Sunday, August 31, 2008


The crowd may have won a second encore from Judas Priest, but I didn't stay to find out. I suspect that I'll find out on some one's blog - or from a comment here - that the Metal Gods returned to the stage a second time. But my feet were blistered and I had an hour commute home from Glen Helen. Many of the fans in the audience weren't even born when Priest began forging British Steel - much less when Iommi struck the Devil's chord. It is a testament (no pun intended) to the enduring nature of metal. No less than three generations of headbangers turned out to celebrate the genre in its most influential forms; Primordial Metal, Power Metal, Thrash and just plain Rock'n'Roll. Metal became the music of a people that punk could no longer reach: the working-class, the disadvantaged, the poor. Those who cried out, you don't know what it's like! Those who would stand up to the mainstream, confronting them by saying, just 'cos you got the power, doesn't mean you got the right. Those who would warn us of the failure of democracy as a result of an uninformed public following the ignorant: if you listen to fools, the mob rules. And those who called a changing of the guard: takers of humanity, elders paranoid, the time is now, give up this world you once destroyed.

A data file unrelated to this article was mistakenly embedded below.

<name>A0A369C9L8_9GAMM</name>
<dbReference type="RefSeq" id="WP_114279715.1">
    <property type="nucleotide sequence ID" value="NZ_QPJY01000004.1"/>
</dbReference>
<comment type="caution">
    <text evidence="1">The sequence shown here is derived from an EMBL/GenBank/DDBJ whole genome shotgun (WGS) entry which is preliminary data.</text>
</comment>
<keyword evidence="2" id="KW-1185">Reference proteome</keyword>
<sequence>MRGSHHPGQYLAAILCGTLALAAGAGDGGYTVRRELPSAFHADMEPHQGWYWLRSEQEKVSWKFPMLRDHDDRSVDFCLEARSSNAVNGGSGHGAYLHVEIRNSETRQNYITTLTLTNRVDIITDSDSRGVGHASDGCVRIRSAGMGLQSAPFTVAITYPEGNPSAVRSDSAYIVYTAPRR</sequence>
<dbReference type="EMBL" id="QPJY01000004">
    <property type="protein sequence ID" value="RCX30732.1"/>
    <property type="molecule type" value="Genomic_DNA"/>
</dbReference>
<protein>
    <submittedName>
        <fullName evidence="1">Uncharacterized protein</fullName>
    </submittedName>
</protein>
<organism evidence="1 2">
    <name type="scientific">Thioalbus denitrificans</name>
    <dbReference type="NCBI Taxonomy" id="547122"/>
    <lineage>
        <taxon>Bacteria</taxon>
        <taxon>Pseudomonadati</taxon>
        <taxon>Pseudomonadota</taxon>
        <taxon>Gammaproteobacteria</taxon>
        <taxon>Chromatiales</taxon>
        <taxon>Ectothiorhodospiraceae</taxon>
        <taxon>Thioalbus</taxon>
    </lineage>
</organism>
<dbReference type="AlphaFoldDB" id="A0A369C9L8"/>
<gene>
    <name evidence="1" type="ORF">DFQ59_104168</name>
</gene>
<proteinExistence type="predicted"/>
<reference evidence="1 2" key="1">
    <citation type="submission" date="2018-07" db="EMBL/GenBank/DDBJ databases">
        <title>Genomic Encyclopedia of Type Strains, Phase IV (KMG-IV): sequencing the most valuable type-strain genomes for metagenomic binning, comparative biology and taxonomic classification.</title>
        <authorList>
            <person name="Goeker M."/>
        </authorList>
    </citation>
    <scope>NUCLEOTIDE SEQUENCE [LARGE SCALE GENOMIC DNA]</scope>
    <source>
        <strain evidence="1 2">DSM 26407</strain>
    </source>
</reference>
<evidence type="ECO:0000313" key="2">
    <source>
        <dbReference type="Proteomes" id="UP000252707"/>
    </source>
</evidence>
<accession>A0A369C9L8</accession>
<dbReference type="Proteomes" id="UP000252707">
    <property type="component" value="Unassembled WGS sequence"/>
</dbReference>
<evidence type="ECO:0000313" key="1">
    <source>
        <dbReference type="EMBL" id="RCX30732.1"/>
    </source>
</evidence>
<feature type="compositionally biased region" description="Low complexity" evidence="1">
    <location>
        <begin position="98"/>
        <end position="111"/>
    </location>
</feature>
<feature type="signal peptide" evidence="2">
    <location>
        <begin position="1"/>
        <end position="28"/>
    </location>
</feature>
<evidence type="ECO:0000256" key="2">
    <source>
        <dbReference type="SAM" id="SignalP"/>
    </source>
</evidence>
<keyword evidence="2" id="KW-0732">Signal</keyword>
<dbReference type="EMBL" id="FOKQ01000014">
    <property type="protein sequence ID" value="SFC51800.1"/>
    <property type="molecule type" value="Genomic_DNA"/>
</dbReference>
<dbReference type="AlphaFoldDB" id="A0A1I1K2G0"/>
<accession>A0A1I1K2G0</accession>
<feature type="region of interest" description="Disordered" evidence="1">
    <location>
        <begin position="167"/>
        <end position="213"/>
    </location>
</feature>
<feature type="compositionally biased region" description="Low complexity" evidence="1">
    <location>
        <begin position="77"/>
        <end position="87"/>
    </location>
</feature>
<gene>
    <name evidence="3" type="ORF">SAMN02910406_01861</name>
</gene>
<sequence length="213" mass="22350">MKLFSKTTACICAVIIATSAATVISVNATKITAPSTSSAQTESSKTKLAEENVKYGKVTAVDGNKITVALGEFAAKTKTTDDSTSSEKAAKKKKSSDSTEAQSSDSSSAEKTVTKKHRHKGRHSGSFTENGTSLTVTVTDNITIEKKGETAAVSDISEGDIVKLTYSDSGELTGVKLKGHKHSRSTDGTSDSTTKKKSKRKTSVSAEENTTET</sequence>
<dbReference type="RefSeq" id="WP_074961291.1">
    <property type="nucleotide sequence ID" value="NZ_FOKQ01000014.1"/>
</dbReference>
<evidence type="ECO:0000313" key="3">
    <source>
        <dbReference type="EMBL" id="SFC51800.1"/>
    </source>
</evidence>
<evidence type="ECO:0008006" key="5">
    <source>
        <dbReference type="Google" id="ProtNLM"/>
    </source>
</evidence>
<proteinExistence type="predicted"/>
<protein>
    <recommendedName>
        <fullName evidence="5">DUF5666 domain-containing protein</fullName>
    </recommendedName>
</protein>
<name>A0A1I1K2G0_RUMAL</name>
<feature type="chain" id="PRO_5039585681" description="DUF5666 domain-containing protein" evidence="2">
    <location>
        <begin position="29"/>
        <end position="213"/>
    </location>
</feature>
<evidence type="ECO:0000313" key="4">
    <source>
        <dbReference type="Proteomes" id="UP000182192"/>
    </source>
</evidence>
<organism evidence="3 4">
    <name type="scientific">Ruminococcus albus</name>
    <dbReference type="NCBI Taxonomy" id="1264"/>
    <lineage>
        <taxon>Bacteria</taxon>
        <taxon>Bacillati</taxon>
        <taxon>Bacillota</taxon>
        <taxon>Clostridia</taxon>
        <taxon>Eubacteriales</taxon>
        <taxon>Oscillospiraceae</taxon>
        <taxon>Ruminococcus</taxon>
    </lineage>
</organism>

It is the music of frustration, of anger, of alienation. Metal is a dark reflection of the society which continues to reject it, ignore it, dismiss it and everything else, except face it. The music and lyrics are as relevant today as they were 25 years ago. It is a celebration of the human spirit of resistance in the face of economic, social and political adversity.


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